Can we take a melodic idea and reshape it by filtering it through various colors and structures? The term artistic filters is one that emerged a few years ago while helping a learner expand their existing musical resources. They already had the essential groups of American pitches under their fingers; the blues, pentatonic and the major / relative minor scales in a couple of keys and were basically looking for new ways to expand on what they already had. In regards to the sounds they wanted to create, these scale colors were enough, what was needed were different ways to "mine their existing resource" so to speak.
My first idea was to "go right to the source of what you dig on records." For especially in the blues, along with orally passing on the ideas, this is how it has always happened. That was cool, that's what they had been doing. So then we started to jam and look for ideas. One idea I played stopped them, prompting "what just happened in your line?" "Oh that, I just played this idea and moved it up a half step." Really? Yep, simple as that. Well, that was a new one for them. The discussion which followed examined the idea of taking a melodic idea and moving it up by half step, maybe doing it a couple of times, or moving down by half step, basically moving one idea through the "chromatic filter."
The concept of artistic filters can also be applied to the musical idea of motivic development. Years ago I heard the quip that writing and composing music is oftentimes "10% inspiration and 90% perspiration." Sound about right? Perhaps part of what this quip implies is that the 10 % inspiration "inspires" a nice melodic or harmonic idea, perhaps even a phrase of words. Developing this idea into a larger, complete work becomes the 90 % perspiration. As improvisers, how can we develop the idea we just played, create more fluid and exciting solos and become better storytellers with our improvised music? These are some potentially important questions for the emerging artist, the answers to which may partially lie within the concept of artistic filters.
Artistic filters, or just the term "to filter", is a term I like to use to describe one way in which a player would develop an idea. For example, we could use the major triad for our musical idea and run this structure through an ascending chromatic filter. Example 1.
Simply taking the same three note structure and moving in half steps. I think what happens over the years of playing is that we develop our own favorite ways of filtering ideas, which help to define our style and become part of our artistic signature. And as we develop over the years, oftentimes these favorite filters will also evolve as our abilities, concepts and techniques advance, many times gradually becoming more and more theoretically and artistically complex. Cool with this? The following ideas run one melodic idea through various filters.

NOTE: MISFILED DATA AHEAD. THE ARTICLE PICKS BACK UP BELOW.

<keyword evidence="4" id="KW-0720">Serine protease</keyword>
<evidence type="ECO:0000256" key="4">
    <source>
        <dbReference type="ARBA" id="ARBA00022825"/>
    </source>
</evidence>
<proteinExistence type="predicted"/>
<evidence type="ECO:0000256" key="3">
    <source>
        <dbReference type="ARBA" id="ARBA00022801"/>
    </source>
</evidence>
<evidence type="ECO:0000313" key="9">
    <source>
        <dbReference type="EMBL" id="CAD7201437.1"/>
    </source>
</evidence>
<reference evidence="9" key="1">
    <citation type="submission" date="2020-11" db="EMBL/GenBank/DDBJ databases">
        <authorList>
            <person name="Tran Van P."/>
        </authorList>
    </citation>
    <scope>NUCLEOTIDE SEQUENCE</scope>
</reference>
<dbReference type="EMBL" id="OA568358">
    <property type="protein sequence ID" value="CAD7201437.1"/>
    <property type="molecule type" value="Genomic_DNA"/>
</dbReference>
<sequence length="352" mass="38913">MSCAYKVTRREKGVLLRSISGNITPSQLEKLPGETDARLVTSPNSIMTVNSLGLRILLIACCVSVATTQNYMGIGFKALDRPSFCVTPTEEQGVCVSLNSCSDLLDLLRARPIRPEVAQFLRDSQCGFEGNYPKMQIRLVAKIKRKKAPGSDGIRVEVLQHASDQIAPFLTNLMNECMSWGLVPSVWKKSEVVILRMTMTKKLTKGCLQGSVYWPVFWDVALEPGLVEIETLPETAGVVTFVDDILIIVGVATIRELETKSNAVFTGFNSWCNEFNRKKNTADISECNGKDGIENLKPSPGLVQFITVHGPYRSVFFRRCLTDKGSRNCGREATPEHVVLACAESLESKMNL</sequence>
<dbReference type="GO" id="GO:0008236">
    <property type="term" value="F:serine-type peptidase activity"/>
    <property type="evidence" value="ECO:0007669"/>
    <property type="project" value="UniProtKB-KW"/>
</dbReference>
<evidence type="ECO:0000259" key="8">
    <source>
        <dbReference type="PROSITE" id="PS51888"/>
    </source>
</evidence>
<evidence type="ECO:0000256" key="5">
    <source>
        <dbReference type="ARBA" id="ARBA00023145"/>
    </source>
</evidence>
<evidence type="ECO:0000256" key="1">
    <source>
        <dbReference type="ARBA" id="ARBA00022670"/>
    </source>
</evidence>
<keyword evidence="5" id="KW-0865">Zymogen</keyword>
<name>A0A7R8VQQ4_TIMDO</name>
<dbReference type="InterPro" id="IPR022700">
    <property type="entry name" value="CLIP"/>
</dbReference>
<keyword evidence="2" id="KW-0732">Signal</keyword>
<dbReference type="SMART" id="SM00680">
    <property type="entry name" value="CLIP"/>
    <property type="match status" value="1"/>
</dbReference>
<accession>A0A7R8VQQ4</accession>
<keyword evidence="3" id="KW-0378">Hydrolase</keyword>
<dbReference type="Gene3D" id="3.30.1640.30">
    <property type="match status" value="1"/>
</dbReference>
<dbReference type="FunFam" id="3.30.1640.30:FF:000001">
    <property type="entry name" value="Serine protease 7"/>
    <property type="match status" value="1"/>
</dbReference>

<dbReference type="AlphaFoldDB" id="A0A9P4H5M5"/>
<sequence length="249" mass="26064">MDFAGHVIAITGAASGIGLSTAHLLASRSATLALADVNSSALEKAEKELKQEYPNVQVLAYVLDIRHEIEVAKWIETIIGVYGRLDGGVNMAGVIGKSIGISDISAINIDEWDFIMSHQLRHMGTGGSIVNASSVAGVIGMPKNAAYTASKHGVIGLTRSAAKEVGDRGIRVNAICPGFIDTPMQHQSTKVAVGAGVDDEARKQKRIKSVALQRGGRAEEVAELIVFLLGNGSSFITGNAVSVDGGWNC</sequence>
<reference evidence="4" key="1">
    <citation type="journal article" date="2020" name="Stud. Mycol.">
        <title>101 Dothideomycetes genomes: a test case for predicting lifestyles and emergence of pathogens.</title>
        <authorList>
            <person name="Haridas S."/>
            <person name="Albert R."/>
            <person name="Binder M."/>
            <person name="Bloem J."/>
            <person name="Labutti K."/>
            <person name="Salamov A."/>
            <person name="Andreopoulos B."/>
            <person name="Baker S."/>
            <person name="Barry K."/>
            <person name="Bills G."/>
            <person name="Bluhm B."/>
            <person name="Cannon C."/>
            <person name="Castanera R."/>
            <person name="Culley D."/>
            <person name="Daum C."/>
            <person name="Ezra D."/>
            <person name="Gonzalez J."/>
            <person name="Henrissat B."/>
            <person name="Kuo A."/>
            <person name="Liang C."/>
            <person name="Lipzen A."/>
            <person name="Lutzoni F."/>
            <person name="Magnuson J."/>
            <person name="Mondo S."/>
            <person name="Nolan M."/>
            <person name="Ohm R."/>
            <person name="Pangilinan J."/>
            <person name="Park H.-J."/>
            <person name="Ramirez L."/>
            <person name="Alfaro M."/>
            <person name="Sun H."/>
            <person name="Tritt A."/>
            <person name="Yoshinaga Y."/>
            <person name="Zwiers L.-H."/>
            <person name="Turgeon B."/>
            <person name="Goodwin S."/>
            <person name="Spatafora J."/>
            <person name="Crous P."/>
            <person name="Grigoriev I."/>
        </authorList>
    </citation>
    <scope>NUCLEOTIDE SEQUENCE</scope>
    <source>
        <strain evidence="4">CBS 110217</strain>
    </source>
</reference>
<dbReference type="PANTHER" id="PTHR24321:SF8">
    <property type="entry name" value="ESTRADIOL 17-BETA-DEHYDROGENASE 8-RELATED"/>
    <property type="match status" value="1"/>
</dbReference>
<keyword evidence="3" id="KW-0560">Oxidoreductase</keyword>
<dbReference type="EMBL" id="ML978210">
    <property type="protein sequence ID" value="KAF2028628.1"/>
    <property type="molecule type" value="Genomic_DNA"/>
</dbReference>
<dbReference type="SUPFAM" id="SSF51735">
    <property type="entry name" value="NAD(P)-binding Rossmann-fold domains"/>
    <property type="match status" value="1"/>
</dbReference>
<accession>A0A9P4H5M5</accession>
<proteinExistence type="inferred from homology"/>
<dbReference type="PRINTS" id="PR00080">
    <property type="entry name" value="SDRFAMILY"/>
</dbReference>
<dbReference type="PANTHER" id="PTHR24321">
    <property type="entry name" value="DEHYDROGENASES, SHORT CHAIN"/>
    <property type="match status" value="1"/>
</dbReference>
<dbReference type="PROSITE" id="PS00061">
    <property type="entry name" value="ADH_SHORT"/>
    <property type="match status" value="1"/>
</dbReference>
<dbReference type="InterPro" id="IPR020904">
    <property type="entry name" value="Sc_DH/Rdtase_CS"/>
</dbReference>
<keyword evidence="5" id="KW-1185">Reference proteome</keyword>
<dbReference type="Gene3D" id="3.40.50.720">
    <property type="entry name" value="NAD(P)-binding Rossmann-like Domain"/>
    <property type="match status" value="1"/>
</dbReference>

Filtering one idea upward diatonically through the pitches of the major scale. Example 2.
Recognize the motif?
Filtering the idea diatonically through the pitches of the natural minor scale. Example 3.
Using the rhythmic idea of our motif to create a 12 bar minor blues tune. I.e., running an idea through the "blues filter." Example 3.
Extracting the first part of our motif and pushing it through a chromatic filter. Example 4.
Same idea upward through a whole tone filter. Example 5.
Same idea through the whole step / half step diminished filter. Example 6.
See how the idea eventually cycles back onto itself? The pitches tend to loop back upon themselves when a consistent intervalic filtering device is used.
Same idea through a diatonic filter of fourths with a bit of octave transposition. Example 7.
In thinking diatonically, we use only the pitches of the C major scale right? Cool. Here is a similar idea using the cycle of perfect fourths. By following the exact intervals of our idea in creating our permutations, we gradually move outside the diatonic realm of things and then cycling back to our original starting point. Example 7a.
Cool with how the pitches will loop upon themselves? Potentially an important concept for the emerging theorist.
Is this concept of filtering simply another way to create variations from a theme? Can we use this filtering idea with clusters of pitches? Can we create stylistic filters and morph folk melodies into jazz lines, blues melodies into rock grooves? Of course, we can do it all. How to do this, perhaps start by singing the line, play the line? And maybe clapping your hands to drive the thing?
Other potential "filtering" concepts within the text?
|advanced permutation / sequence|
|theme / variations|
"Our doubts are traitors and make us lose the good we oft might win by fearing to attempt."